“Opening soon. You’re welcome to browse.”
So said the sign on our new London shop, days in advance of the July 1 grand opening.
Within two hours, six unbelieving people (three of whom were Jewish) came in to ask questions, and many more stopped outside to peer through the windows.
London branch leader Julia Pascoe welcomed the opportunity to get to know some of our new neighbors, as did Karol Joseph (who heads up our Brooklyn work, but was in London to lead the summer outreach).
One young Jewish man, Daniel,* had lots of questions and stayed to chat for about 30 minutes, during which time his mother happened to call. “I’m looking for a job, but I got distracted,” he told her, no less than three times. Apparently she wanted to know exactly where he was, because he eventually said, "I’m at the Jews for Jesus building at Hendon Central.” Before leaving, he accepted a Hebrew/English New Testament and a copy of Karol’s story, Nothing to Fear.
Finally it was opening day. Julia says, “It was a momentous occasion for us, as we officially opened our doors in the center of Jewish North London. We had planned a ribbon-cutting for midday, with Paddy Beresford, the chairman of our UK board, performing the ceremony and praying over the shop.** However, a Jewish woman came in earlier, having seen something that she was very keen to purchase. She apologized, knowing we had not actually opened yet, but she’d be off to Israel very soon to see her sister, who would just love the matzah-motif oven mitt. I was very happy to serve her.”
The “official” Jewish response has been very different from what we’ve seen and heard on the street. The Jewish News, which identifies itself as “Britain’s biggest Jewish newspaper online,” published an article by Tamara Ezekiel titled, “Disturbing and upsetting” Jews for Jesus shop opens in London.*** The beginning of the title is in quote marks because the writer was using words from her interview with a London rabbi. However, he and the other religious leaders who chimed in do not speak for the whole community.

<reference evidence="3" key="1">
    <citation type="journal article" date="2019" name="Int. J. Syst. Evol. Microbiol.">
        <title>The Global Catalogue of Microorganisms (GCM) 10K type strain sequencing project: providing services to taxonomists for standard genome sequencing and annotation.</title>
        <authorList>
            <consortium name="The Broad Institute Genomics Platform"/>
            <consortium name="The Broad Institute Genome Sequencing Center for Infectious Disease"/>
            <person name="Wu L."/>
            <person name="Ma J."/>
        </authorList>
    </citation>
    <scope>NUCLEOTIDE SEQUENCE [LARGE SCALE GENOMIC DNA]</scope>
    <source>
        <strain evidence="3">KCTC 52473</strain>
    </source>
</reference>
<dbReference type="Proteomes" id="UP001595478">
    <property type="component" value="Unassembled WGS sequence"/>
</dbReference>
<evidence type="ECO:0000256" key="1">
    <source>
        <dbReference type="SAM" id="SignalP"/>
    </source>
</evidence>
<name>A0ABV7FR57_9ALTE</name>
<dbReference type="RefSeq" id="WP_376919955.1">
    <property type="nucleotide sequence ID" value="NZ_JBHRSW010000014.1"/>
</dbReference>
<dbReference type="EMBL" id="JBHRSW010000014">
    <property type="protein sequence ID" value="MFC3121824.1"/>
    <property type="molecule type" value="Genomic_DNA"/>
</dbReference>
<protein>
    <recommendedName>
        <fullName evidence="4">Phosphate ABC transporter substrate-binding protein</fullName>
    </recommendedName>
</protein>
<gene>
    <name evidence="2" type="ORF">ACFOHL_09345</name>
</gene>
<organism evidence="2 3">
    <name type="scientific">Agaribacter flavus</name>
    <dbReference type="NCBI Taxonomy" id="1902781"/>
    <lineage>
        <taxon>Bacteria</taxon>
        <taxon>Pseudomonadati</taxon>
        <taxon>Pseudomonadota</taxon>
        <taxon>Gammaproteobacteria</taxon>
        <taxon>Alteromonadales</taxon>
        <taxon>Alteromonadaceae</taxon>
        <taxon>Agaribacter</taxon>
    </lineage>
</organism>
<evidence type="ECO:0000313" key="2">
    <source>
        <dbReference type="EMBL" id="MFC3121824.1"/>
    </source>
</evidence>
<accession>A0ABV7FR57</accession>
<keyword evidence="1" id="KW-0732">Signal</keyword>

For example, a few days after the shop opened, Natalie* (an Israeli who lives a few blocks away) came in. She asked Julia, “You’re Jewish and you believe in Jesus?” to which Julia replied, “Yes.”
“So you read both the Old and the New?”
“Yes!” That led to a conversation about Jews believing in Jesus. Natalie went on to say that that she’d heard about our battle with the local council (they tried to prevent us from leasing the building, from putting up our Jews for Jesus sign, etc.). In fact, she said, the whole street knew about it and had been talking about it for the past nine months! Natalie made a point of saying that she was delighted the council hadn’t won.
She excused herself to get home for dinner, but said she’d return the next day to buy candles. Julia offered her a B’rit Hadasha (New Testament) in Hebrew, which she gladly accepted.
Then there was Linda,* an Orthodox Jewish friend Julia hadn’t seen in five years. The two fell out of contact soon after Linda’s father warned her to have nothing to do with Jews for Jesus, describing us as a cult. Linda lives in the neighborhood and was delighted to reconnect with Julia at the shop. She, too, made a point of saying she was glad the local council had not prevailed, as she is against religious intolerance and bigotry!
Please pray that our shop will become a hub in the Jewish community and will be a place where Jewish people can feel comfortable about talking through spiritual matters.
* not their real names
** See videos and photos from the grand opening below